Occasionally, someone will suggest that one day, businesses will stop buying employees computers and instead, employees will cheerfully buy their own PCs or laptops and just use them to do their job. Thanks to virtualization, this topic is popular again. In fact, IT Business Edge bloggers Ken-Hardin and Rob Enderle have been debating this topic back and forth.
I'm with Ken: It won't happen. I'd go a step further: It shouldn't happen, and I have a very sophisticated reason why not - Because if it does, it will mean: A. We've all officially turned into a herd of schmucks or, B. Unions are about to experience a Renaissance.
Fortunately, thanks to virtualization, there's another option that allows companies to reduce security risks and cut employee computer costs without forcing employees to buy their own machines or use dumb terminals: the virtual desktop device.
This week, Pano Logic unveiled a new desktop device -a tiny cube that's a mere 3.5 square inches. It's specifically designed for server-based desktop virtualization. There's no OS, no CPU, no memory and no drivers in what it calls a zero client. According to the eCommerce Times article , the cube connects keyboard, mouse, screen, audio and USB peripherals over an existing IP to a copy of Windows XP or Vista, running on a virtualized server.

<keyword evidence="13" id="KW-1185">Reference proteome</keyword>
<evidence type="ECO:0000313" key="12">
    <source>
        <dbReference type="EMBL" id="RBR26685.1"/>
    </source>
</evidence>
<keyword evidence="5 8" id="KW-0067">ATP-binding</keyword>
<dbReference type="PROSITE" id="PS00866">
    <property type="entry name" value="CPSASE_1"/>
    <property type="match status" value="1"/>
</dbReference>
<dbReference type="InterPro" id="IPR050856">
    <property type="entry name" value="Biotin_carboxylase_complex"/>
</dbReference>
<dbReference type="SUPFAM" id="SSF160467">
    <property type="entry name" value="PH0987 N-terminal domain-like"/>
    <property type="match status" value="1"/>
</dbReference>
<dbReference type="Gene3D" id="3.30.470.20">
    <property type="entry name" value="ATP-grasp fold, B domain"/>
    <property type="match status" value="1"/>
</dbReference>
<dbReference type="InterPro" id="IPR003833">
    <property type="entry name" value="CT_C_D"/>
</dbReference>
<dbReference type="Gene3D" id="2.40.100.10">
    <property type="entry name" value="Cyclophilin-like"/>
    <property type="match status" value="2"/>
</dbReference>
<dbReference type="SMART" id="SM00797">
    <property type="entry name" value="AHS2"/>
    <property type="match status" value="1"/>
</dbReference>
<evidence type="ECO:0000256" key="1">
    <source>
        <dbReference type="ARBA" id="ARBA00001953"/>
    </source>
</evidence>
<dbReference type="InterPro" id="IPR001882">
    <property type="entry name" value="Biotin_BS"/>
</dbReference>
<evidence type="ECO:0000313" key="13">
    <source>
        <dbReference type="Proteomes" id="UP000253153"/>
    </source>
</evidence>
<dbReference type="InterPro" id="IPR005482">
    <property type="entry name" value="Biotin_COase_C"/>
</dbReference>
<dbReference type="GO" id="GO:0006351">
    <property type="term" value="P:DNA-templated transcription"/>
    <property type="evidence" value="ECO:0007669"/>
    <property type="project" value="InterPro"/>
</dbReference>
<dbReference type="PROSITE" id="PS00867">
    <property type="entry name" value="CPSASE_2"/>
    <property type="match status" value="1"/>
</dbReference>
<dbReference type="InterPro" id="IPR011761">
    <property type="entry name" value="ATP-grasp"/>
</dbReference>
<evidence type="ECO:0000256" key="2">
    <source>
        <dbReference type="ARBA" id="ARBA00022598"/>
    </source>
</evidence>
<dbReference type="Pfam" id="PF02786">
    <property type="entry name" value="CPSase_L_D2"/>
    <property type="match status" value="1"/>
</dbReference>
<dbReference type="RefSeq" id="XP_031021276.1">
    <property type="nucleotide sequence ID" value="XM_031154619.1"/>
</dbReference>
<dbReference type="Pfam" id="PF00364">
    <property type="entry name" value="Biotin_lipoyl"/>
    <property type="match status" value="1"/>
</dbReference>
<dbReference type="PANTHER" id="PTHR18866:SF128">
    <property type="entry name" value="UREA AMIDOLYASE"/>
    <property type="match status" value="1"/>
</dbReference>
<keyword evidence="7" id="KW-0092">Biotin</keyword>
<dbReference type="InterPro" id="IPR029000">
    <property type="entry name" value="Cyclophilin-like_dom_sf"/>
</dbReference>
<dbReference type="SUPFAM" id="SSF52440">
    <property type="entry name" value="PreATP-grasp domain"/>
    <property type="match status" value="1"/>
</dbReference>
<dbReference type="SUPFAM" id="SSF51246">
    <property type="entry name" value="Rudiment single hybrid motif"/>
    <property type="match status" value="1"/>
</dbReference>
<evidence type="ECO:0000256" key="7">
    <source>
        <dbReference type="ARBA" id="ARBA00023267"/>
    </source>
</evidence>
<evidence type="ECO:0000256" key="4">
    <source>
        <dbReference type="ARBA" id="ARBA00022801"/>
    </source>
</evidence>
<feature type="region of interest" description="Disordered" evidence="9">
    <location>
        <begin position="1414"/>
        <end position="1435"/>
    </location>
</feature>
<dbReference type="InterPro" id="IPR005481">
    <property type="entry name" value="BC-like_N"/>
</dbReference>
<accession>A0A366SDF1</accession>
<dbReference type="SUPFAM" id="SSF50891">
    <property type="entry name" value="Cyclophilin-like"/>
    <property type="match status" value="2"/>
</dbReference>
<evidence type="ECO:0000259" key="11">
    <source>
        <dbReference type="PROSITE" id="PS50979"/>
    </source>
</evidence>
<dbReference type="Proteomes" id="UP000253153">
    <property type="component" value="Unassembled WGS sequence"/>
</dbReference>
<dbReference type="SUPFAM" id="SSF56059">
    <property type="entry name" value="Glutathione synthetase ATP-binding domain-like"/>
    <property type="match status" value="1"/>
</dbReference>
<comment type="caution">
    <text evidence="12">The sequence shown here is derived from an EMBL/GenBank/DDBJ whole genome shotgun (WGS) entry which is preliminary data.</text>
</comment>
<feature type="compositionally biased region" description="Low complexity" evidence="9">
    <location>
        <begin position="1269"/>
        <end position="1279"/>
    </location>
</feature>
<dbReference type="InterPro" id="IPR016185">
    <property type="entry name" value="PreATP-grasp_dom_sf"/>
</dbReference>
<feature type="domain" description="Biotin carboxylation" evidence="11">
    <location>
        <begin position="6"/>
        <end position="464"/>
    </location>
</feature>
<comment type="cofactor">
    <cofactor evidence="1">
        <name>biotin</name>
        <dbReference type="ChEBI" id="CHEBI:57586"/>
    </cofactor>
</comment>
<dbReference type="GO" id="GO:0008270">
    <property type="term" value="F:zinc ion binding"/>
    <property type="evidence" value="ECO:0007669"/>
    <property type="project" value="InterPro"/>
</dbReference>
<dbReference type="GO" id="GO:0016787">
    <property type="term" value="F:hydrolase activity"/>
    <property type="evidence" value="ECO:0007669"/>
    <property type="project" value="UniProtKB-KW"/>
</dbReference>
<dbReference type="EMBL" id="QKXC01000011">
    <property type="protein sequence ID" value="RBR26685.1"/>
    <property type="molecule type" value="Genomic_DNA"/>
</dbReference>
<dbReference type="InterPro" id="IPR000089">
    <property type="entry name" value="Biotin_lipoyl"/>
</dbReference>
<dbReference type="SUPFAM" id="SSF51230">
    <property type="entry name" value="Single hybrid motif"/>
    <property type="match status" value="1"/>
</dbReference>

Pano Claims the device cuts the total cost of ownership for employee machines by 70 percent.
There's no software, so no need to worry about security on each desktop. IT obtains centralized control of all USB ports. And, according to the article, the Pano machine uses a mere 5 watts, or 3 percent of the power required by an average PC.
The device goes on sale in September for subscription prices beginning at $20 per month with another $60 per year for maintenance and support, according to InfoWorld.
Granted, it's not quite as flexible as having your own PC. But it keeps work at work, while still offering employees access to the PC tools they need to do their job ... or devolve into roving herds of schmucks.